We spent a day around Longsheng walking through the terraces and villages in the area. Afterwards, we made our way back to Guilin city to spend a couple of days there. We visited an old town market and wharf on the Li River, and visited a famous cave that was thoroughly developed for tourism. It had lots of really cool and interesting formations, but in some areas the cave was completely scraped clean of stalactites and stalagmites to form massive smooth caverns for tour groups to congregate in. So it was cool and interesting, but didn’t feel very “authentic”.
After Guilin, we took a long boat ride down the Li River to Yangshuo. The ride down the river was beautiful and provided another opportunity to see the gorgeous countryside and limestone formations. The river is constantly winding through massive pillars or mountains, and they go on for as far as you can see in any direction. When we arrived in Yangshuo we rented bikes and biked over to one famous formation in particular, Moon Hill. It’s an incredible limestone archway on top of a rather steep hill, so the approach was tough but very worth it. I can’t wait to be able to post photos again, because the arch and views from the top were pretty unreal.

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China

First Days in China!

After a few days in China I’ve started to figure out how the internet work here enough to post a new entry to the blog. Sadly, WordPress seems to be slowed or partially blocked, so I can’t post with photos for a while (it also seems Flickr was blocked recently). I can still put up text entries though, so they’ll just have to do.Our first few days here were spent in Shanghai, which is a really cool city. I landed around 10:30 PM and thought the city was in a blackout, as everything except for the street lights was black from the sky. I recently learned, however, that the skyline lights just go out around 10PM. So there’s a beautiful skyline from 7-9ish, then things start to turn off, and by 10 the city is blacked out (not that there isn’t any power. People could turn on lights if they wanted to, but generally the skyscrapers are empty and dark).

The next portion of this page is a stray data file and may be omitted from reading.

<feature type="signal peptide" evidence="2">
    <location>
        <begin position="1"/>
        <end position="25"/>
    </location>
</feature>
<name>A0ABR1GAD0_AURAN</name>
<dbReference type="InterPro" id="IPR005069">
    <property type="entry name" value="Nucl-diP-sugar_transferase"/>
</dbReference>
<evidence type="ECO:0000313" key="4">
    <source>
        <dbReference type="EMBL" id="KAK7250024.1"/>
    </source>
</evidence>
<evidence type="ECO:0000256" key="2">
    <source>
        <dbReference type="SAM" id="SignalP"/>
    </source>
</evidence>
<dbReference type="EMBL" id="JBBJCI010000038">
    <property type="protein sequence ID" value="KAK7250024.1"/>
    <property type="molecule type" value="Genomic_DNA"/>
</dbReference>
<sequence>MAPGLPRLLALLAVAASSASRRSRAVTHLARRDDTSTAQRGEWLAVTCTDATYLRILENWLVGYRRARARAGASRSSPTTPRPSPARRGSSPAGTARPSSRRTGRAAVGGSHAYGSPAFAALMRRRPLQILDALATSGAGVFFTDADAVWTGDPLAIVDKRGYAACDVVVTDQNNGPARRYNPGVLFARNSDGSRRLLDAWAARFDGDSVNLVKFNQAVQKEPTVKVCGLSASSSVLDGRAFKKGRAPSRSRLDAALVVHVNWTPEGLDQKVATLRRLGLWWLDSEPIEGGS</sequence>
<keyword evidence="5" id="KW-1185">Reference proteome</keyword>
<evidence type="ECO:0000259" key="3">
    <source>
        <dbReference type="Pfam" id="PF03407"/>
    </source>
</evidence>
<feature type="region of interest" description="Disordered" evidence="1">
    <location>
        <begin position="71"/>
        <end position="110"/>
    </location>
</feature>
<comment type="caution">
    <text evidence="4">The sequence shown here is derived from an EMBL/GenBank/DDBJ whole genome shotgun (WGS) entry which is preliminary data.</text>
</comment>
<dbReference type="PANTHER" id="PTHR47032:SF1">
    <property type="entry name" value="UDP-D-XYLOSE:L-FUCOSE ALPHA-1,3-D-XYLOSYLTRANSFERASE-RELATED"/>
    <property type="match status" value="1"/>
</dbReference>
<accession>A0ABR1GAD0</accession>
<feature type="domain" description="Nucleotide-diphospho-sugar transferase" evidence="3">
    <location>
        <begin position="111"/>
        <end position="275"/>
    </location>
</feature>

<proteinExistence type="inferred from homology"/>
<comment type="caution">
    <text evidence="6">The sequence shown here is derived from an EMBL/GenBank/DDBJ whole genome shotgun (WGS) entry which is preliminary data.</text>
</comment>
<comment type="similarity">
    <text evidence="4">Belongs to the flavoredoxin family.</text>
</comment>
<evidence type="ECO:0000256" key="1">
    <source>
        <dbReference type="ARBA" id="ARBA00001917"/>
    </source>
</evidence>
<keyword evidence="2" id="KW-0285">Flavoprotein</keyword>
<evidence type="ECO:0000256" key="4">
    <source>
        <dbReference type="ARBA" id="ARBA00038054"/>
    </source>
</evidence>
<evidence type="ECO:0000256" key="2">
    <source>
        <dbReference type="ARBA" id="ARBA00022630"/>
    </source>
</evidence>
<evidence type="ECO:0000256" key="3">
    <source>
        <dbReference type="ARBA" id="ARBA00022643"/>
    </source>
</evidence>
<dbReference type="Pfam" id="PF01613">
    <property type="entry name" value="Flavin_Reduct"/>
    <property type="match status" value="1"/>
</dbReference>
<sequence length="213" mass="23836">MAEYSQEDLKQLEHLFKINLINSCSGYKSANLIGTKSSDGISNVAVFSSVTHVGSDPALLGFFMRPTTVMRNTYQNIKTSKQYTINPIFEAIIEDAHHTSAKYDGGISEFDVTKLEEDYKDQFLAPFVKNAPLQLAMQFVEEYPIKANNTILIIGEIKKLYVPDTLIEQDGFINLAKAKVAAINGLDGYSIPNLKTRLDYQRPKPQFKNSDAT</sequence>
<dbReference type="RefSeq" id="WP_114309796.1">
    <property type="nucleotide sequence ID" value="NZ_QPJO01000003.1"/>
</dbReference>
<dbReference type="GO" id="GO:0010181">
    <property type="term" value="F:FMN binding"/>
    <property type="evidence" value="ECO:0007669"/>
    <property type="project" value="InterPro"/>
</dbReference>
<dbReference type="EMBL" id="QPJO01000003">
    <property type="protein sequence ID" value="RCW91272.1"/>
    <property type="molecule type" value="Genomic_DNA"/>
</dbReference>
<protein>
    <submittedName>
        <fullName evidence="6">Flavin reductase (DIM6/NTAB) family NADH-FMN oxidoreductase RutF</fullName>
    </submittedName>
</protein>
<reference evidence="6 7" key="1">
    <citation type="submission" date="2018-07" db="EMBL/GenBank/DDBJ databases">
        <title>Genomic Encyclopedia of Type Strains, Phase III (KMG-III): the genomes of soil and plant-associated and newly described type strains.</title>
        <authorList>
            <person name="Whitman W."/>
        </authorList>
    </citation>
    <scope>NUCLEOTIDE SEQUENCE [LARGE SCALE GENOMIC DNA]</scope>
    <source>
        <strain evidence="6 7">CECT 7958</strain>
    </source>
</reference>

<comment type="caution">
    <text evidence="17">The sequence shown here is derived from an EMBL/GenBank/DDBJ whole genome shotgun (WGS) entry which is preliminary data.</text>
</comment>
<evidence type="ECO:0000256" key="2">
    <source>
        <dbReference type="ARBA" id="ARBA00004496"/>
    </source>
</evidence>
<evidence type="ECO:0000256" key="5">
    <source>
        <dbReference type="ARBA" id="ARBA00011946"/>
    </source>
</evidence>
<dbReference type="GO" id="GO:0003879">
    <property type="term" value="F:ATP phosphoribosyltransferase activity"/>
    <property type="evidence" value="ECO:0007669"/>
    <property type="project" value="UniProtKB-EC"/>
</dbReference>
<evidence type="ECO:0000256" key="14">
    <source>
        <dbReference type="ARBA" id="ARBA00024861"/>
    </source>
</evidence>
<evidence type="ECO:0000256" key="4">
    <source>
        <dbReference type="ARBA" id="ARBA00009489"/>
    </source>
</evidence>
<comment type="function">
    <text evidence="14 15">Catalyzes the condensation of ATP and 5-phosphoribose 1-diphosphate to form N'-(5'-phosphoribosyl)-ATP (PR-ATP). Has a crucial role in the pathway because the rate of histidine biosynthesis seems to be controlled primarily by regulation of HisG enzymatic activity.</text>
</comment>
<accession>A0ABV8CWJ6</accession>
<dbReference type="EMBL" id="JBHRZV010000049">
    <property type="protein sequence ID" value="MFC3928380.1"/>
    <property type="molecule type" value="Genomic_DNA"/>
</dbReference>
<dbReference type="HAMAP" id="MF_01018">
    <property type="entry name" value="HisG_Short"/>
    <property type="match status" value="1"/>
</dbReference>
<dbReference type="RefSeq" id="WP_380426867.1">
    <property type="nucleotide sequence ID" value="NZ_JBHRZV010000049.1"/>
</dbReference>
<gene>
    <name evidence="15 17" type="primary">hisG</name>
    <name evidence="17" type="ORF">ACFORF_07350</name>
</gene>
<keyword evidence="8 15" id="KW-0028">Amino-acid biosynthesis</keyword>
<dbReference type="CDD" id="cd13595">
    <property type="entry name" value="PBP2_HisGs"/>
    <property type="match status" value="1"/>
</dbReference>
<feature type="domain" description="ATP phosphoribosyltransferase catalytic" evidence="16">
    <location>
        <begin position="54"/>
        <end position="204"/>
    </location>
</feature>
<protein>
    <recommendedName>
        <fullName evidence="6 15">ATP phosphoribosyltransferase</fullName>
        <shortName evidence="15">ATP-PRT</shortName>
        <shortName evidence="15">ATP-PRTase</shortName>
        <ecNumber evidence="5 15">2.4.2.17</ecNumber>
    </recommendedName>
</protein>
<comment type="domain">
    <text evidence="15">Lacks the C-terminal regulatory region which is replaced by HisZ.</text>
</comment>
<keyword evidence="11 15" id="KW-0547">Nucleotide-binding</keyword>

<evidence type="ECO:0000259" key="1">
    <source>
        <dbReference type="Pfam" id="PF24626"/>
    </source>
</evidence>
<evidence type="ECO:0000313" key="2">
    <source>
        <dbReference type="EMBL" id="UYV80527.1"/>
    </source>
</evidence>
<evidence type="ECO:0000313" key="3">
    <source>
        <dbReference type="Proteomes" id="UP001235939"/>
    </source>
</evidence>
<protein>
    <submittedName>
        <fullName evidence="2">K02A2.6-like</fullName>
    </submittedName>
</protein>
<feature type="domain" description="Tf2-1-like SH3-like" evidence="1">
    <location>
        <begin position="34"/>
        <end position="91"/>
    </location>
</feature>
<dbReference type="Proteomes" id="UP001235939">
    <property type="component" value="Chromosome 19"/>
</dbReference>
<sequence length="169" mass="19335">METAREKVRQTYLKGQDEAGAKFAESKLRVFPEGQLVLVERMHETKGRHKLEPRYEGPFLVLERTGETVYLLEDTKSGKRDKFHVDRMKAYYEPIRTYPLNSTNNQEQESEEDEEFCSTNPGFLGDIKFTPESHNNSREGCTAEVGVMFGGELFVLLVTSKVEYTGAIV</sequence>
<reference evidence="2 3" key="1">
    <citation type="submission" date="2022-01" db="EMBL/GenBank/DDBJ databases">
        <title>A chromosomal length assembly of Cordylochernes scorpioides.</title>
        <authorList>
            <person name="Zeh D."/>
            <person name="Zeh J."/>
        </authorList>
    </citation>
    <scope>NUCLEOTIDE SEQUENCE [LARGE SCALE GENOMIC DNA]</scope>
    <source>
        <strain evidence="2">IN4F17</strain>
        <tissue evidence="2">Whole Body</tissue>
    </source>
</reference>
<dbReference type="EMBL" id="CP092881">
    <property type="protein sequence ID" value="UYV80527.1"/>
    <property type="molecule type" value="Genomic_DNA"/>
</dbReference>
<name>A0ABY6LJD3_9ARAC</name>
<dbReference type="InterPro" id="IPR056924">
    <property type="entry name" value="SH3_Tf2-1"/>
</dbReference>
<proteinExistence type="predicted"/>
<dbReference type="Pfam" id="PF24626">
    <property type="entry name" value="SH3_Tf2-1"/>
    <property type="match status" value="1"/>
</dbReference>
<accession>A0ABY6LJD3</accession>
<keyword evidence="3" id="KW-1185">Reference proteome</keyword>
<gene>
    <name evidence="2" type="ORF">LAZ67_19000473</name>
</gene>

The city is actually very nice, though perhaps a bit hazy. There are pedestrian streets full of shops and people, nice gardens, and a very pretty skyline. There’s a promenade along the river with a good view of the skyline, and it seems to be a popular wedding photo spot. We’ve seen probably 3-4 wedding couples taking pictures there every day.
China is taking some getting used to, as Google (and all of it’s services like YouTube) is blocked, Facebook is blocked (so Instagram is out too), Twitter is blocked, and the list goes on. It’s weird to have my internet traffic filtered and it definitely takes some adjustment. The climate is also very different up here than it was down in Thailand, Cambodia, and Singapore, though it’s nice to not be sweating every time I go outdoors. Overall it’s a very new place, and I still have plenty of time left here to see what it’s like!